Silly Americans, Artichokes Are for Drinking, Too



To try Derek's recipe for a cocktail using Cynar, Campari, and Fernet Branca, click here, or click here for a Cynar-inspired take on a daiquiri.

It may seem absurd to say, but artichoke liqueur is just not for everyone. Cynar (pronounced something like "chee-nar") is an Italian bitter digestivo that boasts 13 different botanicals but really rests on one vegetable: the artichoke. Unless you're an old Italian woman—in which you case you don't blink at ordering a Cynar and soda—then your first impression is undoubtedly: gross. Who in their right mind would use artichokes in a drink?

I'm adventurous, but since taste one I've never truly enjoyed drinking Cynar on its own, despite enjoying many other bitter digestivos. Yet, with a little exploration, I've found that Cynar is among the most versatile of bitters, seamlessly blending with other bitters and spirits. In fact, I realize I'm among the last to see how wonderful this spirit can be in cocktails. (I should definitely give credit where credit is due: despite many examples of using bitter liquors as a base, the definitive movement for this came in Rogue Cocktails, a book created by bartenders Kirk Estopinal and Maksym Pazuniak in the summer of 2009.)

My first breakthrough was an unlikely combination. I saw Cynar, Campari, and Fernet Branca sitting on the shelf and thought to myself that there is no way that I could combine all three in a cocktail. Each one is so distinct: Campari is well known, but, for those new to Fernet Branca, it's a densely flavored spirit that includes saffron, bay leaves and peppermint oil. You could call these with Cynar the "super group" of Italian bitter digestivos.

After tasting the three together in different combinations, I realized each one had a complementary thread—the bitter orange of Campari melded well with the minty, eucalyptus-like flavor of Fernet and the creamy texture of Cynar, finishing with warm spice notes and an intense bitterness. Rather then clashing, they played together well, muting the harsher aspects of each and accentuating the qualities I liked.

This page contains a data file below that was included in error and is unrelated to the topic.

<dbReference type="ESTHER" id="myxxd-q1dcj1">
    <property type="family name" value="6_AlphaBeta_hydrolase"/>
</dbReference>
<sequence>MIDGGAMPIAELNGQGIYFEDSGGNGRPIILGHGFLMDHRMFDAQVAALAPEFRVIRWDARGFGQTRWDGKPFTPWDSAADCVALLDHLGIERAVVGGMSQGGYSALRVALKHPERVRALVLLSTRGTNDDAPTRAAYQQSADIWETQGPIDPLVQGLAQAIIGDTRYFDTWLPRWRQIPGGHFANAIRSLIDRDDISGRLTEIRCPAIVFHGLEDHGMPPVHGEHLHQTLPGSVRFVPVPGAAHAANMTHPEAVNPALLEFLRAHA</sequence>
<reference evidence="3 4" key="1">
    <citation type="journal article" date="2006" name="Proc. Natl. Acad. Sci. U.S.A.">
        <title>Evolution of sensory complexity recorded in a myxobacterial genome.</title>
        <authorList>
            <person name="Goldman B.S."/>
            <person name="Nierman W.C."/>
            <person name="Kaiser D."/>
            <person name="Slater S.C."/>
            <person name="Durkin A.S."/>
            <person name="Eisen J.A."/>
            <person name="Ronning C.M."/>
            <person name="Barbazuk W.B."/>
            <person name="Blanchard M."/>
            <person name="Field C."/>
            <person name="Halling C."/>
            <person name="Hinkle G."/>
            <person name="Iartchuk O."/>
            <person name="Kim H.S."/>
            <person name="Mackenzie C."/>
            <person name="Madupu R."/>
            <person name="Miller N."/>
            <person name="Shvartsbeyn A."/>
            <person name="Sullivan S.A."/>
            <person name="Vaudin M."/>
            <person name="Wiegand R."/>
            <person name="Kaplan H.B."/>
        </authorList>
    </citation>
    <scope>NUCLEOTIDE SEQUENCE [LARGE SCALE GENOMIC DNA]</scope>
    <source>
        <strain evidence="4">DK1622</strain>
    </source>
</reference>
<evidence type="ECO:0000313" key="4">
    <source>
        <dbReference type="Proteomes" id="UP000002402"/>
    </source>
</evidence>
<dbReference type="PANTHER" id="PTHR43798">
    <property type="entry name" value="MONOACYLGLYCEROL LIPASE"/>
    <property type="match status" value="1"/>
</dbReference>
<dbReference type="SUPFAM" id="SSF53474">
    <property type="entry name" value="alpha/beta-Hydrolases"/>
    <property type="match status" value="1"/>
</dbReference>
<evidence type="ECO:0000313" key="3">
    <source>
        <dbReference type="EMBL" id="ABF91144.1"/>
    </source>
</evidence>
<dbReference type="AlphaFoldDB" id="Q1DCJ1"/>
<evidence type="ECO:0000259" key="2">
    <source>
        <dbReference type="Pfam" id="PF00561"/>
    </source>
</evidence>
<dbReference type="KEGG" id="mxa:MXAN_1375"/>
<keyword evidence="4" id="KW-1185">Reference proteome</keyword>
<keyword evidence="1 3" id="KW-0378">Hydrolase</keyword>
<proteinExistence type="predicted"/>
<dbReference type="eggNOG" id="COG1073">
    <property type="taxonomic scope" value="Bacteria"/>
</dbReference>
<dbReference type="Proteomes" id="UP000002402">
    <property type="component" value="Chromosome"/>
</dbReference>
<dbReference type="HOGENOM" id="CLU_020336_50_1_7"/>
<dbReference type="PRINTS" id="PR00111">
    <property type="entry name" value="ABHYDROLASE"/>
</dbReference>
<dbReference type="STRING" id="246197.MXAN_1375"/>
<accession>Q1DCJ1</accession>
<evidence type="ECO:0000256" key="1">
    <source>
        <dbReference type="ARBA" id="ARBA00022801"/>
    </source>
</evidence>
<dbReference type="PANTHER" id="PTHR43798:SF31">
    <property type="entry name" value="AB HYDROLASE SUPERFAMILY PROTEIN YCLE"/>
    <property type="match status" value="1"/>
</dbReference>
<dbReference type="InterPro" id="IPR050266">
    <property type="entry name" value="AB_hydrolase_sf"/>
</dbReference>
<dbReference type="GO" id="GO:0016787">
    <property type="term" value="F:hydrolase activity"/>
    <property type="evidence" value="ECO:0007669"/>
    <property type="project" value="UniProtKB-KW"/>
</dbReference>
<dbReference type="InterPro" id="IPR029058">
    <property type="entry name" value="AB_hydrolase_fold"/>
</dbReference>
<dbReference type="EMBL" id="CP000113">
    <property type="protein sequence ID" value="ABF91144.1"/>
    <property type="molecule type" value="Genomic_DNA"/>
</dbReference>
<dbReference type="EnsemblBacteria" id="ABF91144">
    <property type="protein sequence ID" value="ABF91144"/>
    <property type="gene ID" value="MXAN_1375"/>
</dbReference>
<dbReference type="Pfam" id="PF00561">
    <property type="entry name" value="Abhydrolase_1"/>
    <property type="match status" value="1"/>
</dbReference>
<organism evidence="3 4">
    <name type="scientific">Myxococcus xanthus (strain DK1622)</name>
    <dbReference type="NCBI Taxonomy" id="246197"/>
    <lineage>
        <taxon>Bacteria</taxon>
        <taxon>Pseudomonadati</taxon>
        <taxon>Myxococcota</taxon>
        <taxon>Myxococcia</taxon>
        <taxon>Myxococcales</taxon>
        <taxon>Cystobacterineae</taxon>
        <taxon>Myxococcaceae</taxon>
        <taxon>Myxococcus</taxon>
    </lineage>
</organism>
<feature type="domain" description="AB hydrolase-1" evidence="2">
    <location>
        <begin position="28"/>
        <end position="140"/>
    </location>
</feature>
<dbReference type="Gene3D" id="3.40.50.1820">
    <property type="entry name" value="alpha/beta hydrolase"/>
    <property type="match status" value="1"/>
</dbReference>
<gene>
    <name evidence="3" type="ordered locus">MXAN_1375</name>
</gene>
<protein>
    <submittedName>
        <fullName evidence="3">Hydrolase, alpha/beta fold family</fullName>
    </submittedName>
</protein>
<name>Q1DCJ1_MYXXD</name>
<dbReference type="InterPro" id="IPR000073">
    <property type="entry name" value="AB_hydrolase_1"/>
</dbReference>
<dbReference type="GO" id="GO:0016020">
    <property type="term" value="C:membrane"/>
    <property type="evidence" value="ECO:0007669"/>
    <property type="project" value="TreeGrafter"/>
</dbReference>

Nevertheless, there was still the abiding bitterness that needed reigning in. I used juice from Cara Cara oranges, a sweeter version of the navel orange with a pink color and sweet pink grapefruit-like flavor, and added lemon juice and simple syrup made from turbinado sugar. I used grilled orange slices and chocolate mint as a garnish, and dubbed it the Three Bitters Cocktail. Cue "Feel Like Making Love" when you pour this drink, because it starts soft and delivers a powerful chorus.

Not stopping there, I loaded up my shaker for another round, this time using Cynar and dark rum. I dubbed this the Cynar Daiquiri, with lemon juice and simple syrup. Refreshing, delicious, and powerful.

Adam Bernbach, the mixologist for Proof , found similar success by blending Cynar, Chinato, maple syrup, cream, and egg yolk in The Shiner cocktail, and below are many more examples of Cynar in cocktails. Virginia-based bartender and sommelier Todd Thrasher, and Team USA recently won the 42BELOW Cocktail World Cup in New Zealand with the improbably named "I Have Too Much Thyme on My Hands at This Point in My Life." I recommend grabbing a bottle of Cynar and trying your own hand at an artichoke cocktail.

Recipe: Three Bitters Cocktail
Recipe: The Getaway

Other recipes and drink resources:
The Trident Cocktail
The Art of Choke
Cynar Flip
I Have Too Much Thyme on My Hands at This Point in My Life